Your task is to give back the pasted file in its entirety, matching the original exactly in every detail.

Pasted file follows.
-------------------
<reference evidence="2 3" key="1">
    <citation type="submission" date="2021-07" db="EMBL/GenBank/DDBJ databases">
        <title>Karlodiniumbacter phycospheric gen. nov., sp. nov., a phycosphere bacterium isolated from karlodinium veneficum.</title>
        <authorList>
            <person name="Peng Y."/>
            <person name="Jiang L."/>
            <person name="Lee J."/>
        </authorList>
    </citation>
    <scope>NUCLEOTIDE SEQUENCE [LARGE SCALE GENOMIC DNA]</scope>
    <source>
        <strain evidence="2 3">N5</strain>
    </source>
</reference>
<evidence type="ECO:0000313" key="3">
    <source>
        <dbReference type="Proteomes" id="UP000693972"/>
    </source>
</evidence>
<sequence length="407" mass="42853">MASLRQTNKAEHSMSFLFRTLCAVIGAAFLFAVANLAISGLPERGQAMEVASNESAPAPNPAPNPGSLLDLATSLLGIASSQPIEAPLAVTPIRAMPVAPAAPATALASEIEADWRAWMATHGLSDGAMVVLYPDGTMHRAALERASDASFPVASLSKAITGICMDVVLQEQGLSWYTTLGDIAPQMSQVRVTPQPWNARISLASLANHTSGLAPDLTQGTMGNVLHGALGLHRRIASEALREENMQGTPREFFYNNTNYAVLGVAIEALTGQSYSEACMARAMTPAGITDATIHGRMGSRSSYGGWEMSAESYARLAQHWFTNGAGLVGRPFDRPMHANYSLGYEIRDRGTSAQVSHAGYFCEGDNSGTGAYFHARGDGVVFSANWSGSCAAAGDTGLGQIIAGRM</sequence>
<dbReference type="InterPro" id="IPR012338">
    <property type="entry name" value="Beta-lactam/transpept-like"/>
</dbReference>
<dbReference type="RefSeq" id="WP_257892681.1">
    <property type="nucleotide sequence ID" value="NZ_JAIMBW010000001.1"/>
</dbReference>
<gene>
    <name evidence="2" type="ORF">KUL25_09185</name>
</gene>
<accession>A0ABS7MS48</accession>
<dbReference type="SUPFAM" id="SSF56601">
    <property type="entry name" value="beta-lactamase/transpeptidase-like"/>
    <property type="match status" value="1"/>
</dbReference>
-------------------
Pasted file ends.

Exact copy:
<reference evidence="2 3" key="1">
    <citation type="submission" date="2021-07" db="EMBL/GenBank/DDBJ databases">
        <title>Karlodiniumbacter phycospheric gen. nov., sp. nov., a phycosphere bacterium isolated from karlodinium veneficum.</title>
        <authorList>
            <person name="Peng Y."/>
            <person name="Jiang L."/>
            <person name="Lee J."/>
        </authorList>
    </citation>
    <scope>NUCLEOTIDE SEQUENCE [LARGE SCALE GENOMIC DNA]</scope>
    <source>
        <strain evidence="2 3">N5</strain>
    </source>
</reference>
<evidence type="ECO:0000313" key="3">
    <source>
        <dbReference type="Proteomes" id="UP000693972"/>
    </source>
</evidence>
<sequence length="407" mass="42853">MASLRQTNKAEHSMSFLFRTLCAVIGAAFLFAVANLAISGLPERGQAMEVASNESAPAPNPAPNPGSLLDLATSLLGIASSQPIEAPLAVTPIRAMPVAPAAPATALASEIEADWRAWMATHGLSDGAMVVLYPDGTMHRAALERASDASFPVASLSKAITGICMDVVLQEQGLSWYTTLGDIAPQMSQVRVTPQPWNARISLASLANHTSGLAPDLTQGTMGNVLHGALGLHRRIASEALREENMQGTPREFFYNNTNYAVLGVAIEALTGQSYSEACMARAMTPAGITDATIHGRMGSRSSYGGWEMSAESYARLAQHWFTNGAGLVGRPFDRPMHANYSLGYEIRDRGTSAQVSHAGYFCEGDNSGTGAYFHARGDGVVFSANWSGSCAAAGDTGLGQIIAGRM</sequence>
<dbReference type="InterPro" id="IPR012338">
    <property type="entry name" value="Beta-lactam/transpept-like"/>
</dbReference>
<dbReference type="RefSeq" id="WP_257892681.1">
    <property type="nucleotide sequence ID" value="NZ_JAIMBW010000001.1"/>
</dbReference>
<gene>
    <name evidence="2" type="ORF">KUL25_09185</name>
</gene>
<accession>A0ABS7MS48</accession>
<dbReference type="SUPFAM" id="SSF56601">
    <property type="entry name" value="beta-lactamase/transpeptidase-like"/>
    <property type="match status" value="1"/>
</dbReference>